Black Immigrant Daily News
Owner of Markos Marketing Israel Mark wants to make giving cool again. –
Israel Mark, 21, knows what it is like to lose, but from that experience, he’s gained the lesson of giving.
He wants to make giving cool again, especially as Christmas approaches.
Mark has a media company, Markos Marketing, incorporated in 2020. He is also in the process of incorporating a holding company, Markos Global, for his other businesses.
Also under his umbrella company is an NGO and programme called Poor Nothing, through which he recently gave Candice Rojan $100,000. Rojan is receiving the money in instalments.
The programme and promotion were launched on October 24 with the giveaway. All one had to do was be a member of the programme to win. On November 29 Mark asked members to send their names, locations and why they should be “blessed” with $100,000. He asked for the locations so he could physically surprise the winner.
For him, Rojan’s message stood out. Her home, a wooden house in Freeport, had been flooded. Rojan has three children at the home, which she shares with her husband, Mahesh Hosein. She has other children who are not with her.
Israel Mark the owner of Markos Marketing and Markos Global presents Candice Rojan the winner of the promotion Poor Nothing with her cheque. The promotion ended on November 30. –
“Most of my stuff, I use my gut feeling to make decisions. I got a strong feeling to bless the family,” Mark said.
Rojan said she was scrolling through Facebook when she saw the promotion.
“I learn a lot from Markos and showing kindness to people. It opened up my heart just looking at the videos,” she said.
But she did not think she would win, as she “was never a lucky person in life.”
At the end of her message, Rojan said, “Whoever is reading this, thanks for listening to my story because I did not think I would win. I just wrote it from my heart.”
Around 700 people wrote in saying they should win, Mark said. One responder wrote, “I need that 100K because I am struggling right now and I want to open my own business and have my own thing.” Some said they wanted homes for themselves and their children, some wanted to start businesses, and others wanted to become financially secure.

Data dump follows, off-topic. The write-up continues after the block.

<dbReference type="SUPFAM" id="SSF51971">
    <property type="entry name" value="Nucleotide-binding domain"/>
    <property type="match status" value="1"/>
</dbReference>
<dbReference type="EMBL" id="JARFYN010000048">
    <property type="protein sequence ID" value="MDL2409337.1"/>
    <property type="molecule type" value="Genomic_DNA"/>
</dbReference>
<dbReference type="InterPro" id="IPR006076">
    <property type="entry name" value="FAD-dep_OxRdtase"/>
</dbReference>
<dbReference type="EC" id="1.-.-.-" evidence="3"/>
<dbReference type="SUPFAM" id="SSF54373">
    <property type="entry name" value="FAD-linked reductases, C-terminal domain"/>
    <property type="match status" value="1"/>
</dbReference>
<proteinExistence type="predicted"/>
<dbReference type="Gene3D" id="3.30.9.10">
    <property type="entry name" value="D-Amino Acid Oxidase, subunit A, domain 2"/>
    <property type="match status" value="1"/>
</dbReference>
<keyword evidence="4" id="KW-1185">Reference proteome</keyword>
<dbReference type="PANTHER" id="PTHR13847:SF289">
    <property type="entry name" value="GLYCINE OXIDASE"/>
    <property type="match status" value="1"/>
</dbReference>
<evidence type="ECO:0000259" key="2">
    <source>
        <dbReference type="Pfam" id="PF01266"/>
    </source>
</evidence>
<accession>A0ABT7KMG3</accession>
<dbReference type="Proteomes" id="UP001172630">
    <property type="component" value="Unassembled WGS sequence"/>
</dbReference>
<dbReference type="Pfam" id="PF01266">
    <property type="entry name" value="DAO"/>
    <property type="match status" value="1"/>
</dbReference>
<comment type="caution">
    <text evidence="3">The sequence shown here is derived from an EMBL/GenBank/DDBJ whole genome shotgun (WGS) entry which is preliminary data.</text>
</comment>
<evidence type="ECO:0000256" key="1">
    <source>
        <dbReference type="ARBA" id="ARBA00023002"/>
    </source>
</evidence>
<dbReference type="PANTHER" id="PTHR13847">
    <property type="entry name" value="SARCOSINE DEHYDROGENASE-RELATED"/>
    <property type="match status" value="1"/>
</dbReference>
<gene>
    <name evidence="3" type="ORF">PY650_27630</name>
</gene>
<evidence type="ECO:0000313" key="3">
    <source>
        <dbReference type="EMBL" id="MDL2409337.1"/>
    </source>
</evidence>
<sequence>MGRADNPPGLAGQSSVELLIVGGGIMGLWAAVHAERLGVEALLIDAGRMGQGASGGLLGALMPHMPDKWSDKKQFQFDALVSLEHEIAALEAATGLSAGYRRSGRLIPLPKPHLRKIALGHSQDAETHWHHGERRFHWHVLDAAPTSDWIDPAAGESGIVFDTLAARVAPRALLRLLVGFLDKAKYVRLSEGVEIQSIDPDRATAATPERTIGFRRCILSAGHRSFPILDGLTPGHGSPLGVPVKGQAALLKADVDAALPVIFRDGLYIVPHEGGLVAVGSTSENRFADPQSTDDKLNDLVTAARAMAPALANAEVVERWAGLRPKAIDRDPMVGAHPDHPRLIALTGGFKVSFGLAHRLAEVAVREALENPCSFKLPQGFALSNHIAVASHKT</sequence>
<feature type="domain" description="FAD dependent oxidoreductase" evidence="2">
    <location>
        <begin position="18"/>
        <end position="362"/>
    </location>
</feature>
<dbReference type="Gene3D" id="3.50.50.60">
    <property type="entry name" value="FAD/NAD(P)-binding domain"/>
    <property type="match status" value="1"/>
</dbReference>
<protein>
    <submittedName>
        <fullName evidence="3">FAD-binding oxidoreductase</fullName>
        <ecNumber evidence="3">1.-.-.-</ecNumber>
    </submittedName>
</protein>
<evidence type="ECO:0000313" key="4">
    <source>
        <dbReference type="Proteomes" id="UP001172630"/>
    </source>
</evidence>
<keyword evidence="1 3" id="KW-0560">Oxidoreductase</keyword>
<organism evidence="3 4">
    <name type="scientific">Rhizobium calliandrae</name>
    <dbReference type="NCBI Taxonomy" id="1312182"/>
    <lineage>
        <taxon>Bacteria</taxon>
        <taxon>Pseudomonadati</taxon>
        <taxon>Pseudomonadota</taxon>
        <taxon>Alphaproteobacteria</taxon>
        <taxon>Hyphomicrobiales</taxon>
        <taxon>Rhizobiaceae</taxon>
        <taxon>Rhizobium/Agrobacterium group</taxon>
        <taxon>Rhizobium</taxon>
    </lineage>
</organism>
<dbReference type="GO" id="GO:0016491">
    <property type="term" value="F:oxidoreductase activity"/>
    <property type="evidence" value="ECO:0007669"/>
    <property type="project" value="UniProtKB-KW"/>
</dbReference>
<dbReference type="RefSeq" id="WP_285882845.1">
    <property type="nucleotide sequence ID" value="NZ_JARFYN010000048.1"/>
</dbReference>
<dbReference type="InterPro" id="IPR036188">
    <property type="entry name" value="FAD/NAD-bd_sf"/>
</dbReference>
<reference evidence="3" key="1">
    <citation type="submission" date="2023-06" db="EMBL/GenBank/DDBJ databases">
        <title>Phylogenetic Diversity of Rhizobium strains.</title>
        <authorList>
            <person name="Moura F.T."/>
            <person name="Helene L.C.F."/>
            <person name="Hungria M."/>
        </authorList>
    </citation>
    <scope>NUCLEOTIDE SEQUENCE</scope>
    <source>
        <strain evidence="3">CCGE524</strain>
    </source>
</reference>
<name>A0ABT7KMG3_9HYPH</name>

It was losing everything that taught Mark why it is important to give.
As a 16-year-old at Trinity College East, he was interested in studying psychology, but discovered graphic design in form four, when he won the University of Trinidad and Tobago’s (UTT) logo competition for a conference in 2017.
Mark was told he could earn money doing logos, and began learning graphic and web design on his own, then learned about photography and videography, all in a two-year period.
“Going down that media rabbit hole, I learned about having a media agency – an agency that could do it all for a business. So instead of businesses coming to me just for graphic design, they could come to me for graphic design, social media and other things.
“I learned how to do all of those things, and it was going good for a while.”
In two years, Mark made “decent money” and started his own business. A lot of businesses wanted social media services when the covid19 pandemic hit in 2020.
“I started getting lots more clients…but was doing all of the work myself. It started getting hard to manage. I was unable to fulfil certain services for clients,” he added.
While he lost clients, he managed to keep the business going for a while. But in 2021 it completely collapsed.
“They started going for actual agencies with multiple staff.
“I lost everything. I was sharing an apartment with my non-identical twin brother. We lived in an apartment in Piarco/St Helena. In March, the business crashed and I was evicted.